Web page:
Justin Townes Earle

Nothing's Gonna Change the Way You Feel About Me Now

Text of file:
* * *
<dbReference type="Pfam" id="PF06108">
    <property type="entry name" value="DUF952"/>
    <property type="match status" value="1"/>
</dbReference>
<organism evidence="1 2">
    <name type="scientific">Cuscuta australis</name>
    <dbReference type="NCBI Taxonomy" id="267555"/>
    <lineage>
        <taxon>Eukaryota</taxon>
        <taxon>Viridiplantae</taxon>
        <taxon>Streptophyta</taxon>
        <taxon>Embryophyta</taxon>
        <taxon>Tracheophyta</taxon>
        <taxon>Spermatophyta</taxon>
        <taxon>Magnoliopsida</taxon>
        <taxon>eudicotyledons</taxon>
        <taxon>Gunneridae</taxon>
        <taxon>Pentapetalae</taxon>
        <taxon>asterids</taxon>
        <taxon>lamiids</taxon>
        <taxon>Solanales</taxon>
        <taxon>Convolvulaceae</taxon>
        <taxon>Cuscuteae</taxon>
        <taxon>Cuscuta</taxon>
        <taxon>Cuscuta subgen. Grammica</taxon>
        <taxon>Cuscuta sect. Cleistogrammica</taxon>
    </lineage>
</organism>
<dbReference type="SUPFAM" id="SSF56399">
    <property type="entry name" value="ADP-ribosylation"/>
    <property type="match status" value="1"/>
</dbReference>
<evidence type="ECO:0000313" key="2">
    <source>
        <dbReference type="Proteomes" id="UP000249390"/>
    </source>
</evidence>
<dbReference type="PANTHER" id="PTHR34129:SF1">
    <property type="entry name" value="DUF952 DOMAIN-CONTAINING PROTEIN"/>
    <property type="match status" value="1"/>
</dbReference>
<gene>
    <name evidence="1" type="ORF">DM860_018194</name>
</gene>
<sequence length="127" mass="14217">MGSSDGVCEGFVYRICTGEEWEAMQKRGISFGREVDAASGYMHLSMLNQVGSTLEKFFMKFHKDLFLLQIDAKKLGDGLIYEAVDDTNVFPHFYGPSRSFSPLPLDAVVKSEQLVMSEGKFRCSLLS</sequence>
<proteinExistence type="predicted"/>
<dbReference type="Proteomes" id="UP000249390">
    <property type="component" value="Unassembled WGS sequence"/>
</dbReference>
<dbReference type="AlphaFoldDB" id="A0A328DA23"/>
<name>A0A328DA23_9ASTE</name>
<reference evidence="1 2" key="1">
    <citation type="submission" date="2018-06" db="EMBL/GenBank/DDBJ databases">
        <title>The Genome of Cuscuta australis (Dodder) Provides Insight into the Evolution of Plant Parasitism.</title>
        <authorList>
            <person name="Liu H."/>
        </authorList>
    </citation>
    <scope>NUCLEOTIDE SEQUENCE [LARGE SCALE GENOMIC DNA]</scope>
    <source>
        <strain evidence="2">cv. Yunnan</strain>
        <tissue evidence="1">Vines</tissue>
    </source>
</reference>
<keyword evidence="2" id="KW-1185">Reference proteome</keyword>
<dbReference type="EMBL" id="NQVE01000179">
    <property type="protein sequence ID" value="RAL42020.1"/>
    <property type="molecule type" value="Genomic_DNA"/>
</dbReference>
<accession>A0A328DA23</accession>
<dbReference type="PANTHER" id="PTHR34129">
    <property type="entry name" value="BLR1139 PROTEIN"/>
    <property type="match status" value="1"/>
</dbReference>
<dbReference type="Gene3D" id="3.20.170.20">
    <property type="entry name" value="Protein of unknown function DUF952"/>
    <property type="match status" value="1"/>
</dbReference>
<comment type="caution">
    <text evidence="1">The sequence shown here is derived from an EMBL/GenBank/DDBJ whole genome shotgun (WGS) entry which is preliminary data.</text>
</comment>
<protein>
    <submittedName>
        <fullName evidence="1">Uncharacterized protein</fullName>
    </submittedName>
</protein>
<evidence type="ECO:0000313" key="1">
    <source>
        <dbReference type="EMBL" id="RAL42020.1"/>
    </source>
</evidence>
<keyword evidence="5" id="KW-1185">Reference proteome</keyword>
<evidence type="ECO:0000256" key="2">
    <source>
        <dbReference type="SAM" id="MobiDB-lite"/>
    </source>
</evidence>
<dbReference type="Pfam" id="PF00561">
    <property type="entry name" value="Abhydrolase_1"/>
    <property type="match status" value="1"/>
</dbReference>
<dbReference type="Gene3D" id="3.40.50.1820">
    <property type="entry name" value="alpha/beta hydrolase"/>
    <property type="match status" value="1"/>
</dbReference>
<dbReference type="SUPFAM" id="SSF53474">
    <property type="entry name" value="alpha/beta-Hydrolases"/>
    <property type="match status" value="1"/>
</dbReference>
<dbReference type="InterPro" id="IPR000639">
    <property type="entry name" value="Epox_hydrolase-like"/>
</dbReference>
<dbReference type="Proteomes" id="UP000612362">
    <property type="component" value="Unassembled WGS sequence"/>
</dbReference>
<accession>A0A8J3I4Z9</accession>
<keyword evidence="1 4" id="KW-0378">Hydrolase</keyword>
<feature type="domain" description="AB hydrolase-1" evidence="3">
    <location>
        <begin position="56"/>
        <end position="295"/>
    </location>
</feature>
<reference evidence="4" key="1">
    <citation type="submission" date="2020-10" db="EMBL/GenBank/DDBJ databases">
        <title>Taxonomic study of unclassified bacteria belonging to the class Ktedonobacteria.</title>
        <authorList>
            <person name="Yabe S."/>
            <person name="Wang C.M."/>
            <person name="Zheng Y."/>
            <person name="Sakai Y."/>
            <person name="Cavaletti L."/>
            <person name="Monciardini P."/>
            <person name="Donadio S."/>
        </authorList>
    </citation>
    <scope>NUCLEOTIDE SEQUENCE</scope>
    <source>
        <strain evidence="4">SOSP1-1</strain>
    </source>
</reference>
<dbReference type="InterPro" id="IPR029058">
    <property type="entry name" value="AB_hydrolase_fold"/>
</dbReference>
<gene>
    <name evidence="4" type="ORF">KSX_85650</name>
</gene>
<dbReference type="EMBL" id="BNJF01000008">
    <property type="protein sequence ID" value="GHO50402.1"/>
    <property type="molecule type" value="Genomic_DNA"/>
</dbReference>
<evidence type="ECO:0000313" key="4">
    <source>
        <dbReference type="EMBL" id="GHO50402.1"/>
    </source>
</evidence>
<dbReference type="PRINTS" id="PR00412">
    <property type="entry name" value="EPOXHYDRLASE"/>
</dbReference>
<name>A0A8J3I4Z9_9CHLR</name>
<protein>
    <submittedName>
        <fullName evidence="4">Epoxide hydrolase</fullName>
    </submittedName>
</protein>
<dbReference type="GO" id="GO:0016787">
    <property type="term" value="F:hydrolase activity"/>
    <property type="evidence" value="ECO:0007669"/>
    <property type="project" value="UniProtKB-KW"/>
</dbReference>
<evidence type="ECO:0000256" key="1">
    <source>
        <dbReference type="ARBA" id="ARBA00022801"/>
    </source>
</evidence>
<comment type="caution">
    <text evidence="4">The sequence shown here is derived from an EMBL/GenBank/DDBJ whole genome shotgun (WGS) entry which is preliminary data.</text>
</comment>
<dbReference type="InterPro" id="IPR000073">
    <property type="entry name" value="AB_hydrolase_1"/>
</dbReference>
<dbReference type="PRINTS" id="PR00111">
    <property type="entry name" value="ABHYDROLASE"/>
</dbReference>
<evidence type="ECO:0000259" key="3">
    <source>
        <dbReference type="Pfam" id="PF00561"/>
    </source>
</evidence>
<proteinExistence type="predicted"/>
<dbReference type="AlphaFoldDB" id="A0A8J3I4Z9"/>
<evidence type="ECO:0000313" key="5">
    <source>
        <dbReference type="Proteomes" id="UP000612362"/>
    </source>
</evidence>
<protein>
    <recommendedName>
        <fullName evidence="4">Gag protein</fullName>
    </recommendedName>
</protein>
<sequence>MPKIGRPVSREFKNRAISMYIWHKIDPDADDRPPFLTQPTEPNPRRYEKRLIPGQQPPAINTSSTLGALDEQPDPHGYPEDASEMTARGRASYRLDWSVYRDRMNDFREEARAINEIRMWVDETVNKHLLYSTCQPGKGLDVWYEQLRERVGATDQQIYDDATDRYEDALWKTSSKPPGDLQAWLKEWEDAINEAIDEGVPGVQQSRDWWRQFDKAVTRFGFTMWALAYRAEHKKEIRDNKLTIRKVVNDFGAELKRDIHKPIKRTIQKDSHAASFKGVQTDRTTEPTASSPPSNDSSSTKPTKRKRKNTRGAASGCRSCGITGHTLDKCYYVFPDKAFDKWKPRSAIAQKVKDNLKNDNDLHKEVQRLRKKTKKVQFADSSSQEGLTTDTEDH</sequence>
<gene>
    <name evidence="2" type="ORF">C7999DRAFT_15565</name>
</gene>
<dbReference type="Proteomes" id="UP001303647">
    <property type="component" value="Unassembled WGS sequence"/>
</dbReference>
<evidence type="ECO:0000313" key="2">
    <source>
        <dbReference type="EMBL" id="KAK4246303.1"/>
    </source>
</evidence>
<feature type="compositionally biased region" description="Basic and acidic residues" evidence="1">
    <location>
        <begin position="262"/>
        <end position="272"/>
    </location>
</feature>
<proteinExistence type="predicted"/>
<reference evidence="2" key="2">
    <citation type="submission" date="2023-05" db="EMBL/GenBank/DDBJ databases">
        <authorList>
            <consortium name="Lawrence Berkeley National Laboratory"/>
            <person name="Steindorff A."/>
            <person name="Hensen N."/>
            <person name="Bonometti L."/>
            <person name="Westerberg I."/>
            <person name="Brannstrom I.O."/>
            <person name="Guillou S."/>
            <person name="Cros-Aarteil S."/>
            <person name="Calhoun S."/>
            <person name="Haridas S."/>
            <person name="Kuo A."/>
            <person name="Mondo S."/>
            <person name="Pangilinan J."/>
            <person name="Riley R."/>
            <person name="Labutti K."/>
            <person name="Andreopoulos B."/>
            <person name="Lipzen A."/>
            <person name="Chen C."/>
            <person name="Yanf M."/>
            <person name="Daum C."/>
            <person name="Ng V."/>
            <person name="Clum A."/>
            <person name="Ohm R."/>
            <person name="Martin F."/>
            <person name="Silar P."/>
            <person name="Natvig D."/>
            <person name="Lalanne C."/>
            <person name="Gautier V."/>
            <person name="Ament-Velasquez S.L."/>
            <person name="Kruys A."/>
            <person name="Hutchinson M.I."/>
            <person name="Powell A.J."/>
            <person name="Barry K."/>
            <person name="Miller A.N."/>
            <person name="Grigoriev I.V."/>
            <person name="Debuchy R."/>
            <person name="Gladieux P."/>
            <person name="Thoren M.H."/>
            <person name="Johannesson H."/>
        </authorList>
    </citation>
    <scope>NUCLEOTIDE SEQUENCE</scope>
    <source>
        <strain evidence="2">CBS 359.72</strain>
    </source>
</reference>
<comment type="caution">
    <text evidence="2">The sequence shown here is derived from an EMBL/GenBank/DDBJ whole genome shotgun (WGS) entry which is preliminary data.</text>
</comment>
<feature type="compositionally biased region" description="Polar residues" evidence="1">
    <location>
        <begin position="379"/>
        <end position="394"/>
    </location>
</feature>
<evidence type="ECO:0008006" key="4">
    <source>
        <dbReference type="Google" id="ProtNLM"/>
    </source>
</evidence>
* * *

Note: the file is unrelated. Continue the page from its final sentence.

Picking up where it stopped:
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Justin Townes Earle's 2010 effort Harlem River Blues sounded like he'd found his way as a singer/songwriter amid the spidery, criss-crossing lines of Memphis' long and sometimes fractious musical heritage. Earle moved to London, but the sound of Nothing's Gonna Change the Way You Feel About Me Now is even more haunted by Memphis than its predecessor. Its sounds have woven their way so far inside his songwriting and arrangements here that he almost disappears. Recorded in North Carolina, loneliness, frustrated desire, regret, thinly veiled admissions of substance abuse, and even self-pity topically weave themselves through these songs. On "Am I That Lonely Tonight?" he talks about being emotionally and physically wasted when hearing his father on the radio and the conflicting feelings it raises. The sad, slow horn chart, nostalgically acknowledges the Memphis influence. The fingerpicked electric guitars, standup bass, and brushed snares just underscore the singer's desolation. The title track, with a shimmering B-3, muted horns, and upright bass walking a straight line, is the third heartworn ballad in a row, and it threatens to overwhelm the proceeding. (Sequencing on this date is an issue.) Its melancholy, dragging tempo, slurred, uneven time signature, and most of all, Earle's voice, all sound completely ragged. On the first uptempo number, "Baby's Got a Bad Idea," populated with a rockabilly swagger, Earle's hoarse, near-spoken, off-key delivery almost derails it. "Maria" fares better with a Willie Mitchell-style slippery horn chart and in the pocket drums. The muted trumpet in the gospel-blues of "Down on the Lower East Side," is a nice touch, as is the restrained passion in Earle's vocal delivery. "Memphis in the Rain" is more lighthearted and actually swings, with R&B effortlessly carrying the singer. "Won't Be the Last Time" and "Unfortunately Anna," both exhausted, oppressive ballads, commence as halting folkish Americana -- though the latter has a very attractive jazzy mid-section and bridge. Closer "Movin' On" uses Johnny Cash as an inspiration, and it feels more natural than anything here. It shuffles and hops; it finds a groove and relaxes inside it. As strained as some of Nothing's Gonna Change the Way You Feel About Me Now is, there is much to enjoy: Earle's lyrics, while sometimes sophomoric, are fairly sophisticated and searingly honest; the arrangements and his melodies usually lovely. While it's true this album often feels like the listener is being asked to endure a personal confession without redemption as a reward that is also part of its hopefully deliberate, perverse charm.

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